What's interesting about The Whisper Man is that it blends first and third-person perspectives into the narrative. Further, it focuses on two murders that happen 20 years apart. These elements expand the storyline and allow for some interesting ideas and plot twists. It isn't a standard crime-thriller because Mosby uses the Alex North pseudonym to purposefully add a supernatural aspect to his stories.
20 years ago, the British village of Featherbank was terrorized by a child killer deemed “The Whisper Man.” The killer, Frank Carter, gained infamy by whispering to children at their bedroom windows. Eventually, a homicide detective named Pete cracked the case, sending Carter to prison for life and all of the bodies recovered except one. Over two decades, Pete has tried to find the body to no avail. He frequently visits Carter in prison in a cat and mouse chess match to learn where the body is. Carter's superiority as the prison's pseudo-leader gives him an arrogance that Pete can't break. Thus, two decades of mental battles have left Pete semi-retired, divorced and recovering from alcoholism.
Now, a homicide detective named Amanda has been handed a new case that has the characteristics of the Whisper Man murders. A young boy was killed and dumped near a rock quarry in Featherbank. In questioning his parents, Amanda learns that the boy told his mother that he heard whispers outside of his window the week before. In looking into Carter's case, Amanda asks Pete to join the investigation as a consultant based on his experience with the killings.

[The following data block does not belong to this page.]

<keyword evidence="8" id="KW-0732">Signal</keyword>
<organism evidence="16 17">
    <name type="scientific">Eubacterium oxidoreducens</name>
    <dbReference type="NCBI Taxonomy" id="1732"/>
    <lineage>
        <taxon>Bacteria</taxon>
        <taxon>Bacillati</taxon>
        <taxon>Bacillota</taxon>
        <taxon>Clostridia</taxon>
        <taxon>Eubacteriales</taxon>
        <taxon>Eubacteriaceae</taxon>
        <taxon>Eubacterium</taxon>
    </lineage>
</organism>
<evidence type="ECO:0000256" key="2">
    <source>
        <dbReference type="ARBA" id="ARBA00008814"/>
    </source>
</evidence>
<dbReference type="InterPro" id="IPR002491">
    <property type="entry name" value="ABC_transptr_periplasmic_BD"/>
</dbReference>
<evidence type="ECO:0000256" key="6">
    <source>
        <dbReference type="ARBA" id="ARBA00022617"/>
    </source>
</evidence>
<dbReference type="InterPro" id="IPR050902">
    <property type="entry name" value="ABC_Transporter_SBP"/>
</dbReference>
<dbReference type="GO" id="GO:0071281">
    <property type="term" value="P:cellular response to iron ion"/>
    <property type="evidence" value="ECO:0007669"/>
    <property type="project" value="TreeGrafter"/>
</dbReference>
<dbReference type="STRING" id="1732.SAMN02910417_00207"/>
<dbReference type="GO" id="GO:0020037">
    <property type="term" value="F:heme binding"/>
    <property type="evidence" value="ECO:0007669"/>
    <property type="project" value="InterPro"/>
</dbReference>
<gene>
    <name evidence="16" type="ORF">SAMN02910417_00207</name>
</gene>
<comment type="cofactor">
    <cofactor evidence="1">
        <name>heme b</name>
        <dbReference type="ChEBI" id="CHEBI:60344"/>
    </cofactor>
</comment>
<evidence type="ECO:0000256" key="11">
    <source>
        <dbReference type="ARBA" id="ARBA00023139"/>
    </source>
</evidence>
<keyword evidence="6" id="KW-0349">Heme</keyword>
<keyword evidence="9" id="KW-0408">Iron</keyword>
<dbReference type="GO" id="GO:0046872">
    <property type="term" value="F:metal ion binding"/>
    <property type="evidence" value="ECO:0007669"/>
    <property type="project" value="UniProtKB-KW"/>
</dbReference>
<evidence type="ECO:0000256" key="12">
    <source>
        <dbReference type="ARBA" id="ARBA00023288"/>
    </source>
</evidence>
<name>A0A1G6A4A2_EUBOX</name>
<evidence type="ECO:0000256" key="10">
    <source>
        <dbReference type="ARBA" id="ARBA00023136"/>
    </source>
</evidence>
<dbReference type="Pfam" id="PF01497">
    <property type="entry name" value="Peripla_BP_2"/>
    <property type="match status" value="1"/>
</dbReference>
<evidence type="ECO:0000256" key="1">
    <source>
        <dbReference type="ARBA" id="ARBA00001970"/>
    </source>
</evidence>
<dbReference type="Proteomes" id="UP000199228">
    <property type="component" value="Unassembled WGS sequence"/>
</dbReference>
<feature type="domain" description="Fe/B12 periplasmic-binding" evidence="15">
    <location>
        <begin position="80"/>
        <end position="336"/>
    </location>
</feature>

While this is happening, a recent widow named Tom moves to Featherbank with his young son Jake. After settling into the new house, Tom starts to notice that Jake is having conversations with an imaginary friend. From Jake's perspective, readers learn that this imaginary friend is a young girl who may have ties to the house and its original owners. Things get creepy when Jake tells Tom about “the boy in the floor.” When Tom hears strange whispers in the house, he begins to suspect that someone is after his son.
Obviously, there's a lot going on in The Whisper Man. The book's opening act explains the current mystery and the murders from 20 years ago, so I felt fully invested in how these were connected. Tom's backstory with the emotional death of his wife and his insecurity in raising Jake as a single dad was really effective. When Pete is introduced, readers gain perspective from his vantage point as well. I wanted to learn more about Amanda, but North quickly shifted her to a supporting character.
As a horror novel, the author succeeds in creating some extremely unsettling scenes. The whispers in the house, Jake's “imaginary friend”, the boy in the floor mystery as well as the whole idea of a serial killer preying on children from their window were truly terrifying. As a crime-thriller, in the vein of James Patterson, it's mostly just a pedestrian by-the-books investigation – interview the families, look into the past homicides, interview key characters in prison, and introduce flawed characters looking to redeem themselves. It's nothing you can't find on any prime-time network television show. But, it works well when combined with the concept of something supernatural taking place.
Based on my reactions to this book, I plan on reading more of Steve Mosby's stand-alone thrillers as well as his other Alex North novel, The Shadows (2020). He's a good storyteller and at the end of the day, that's really what we are looking for.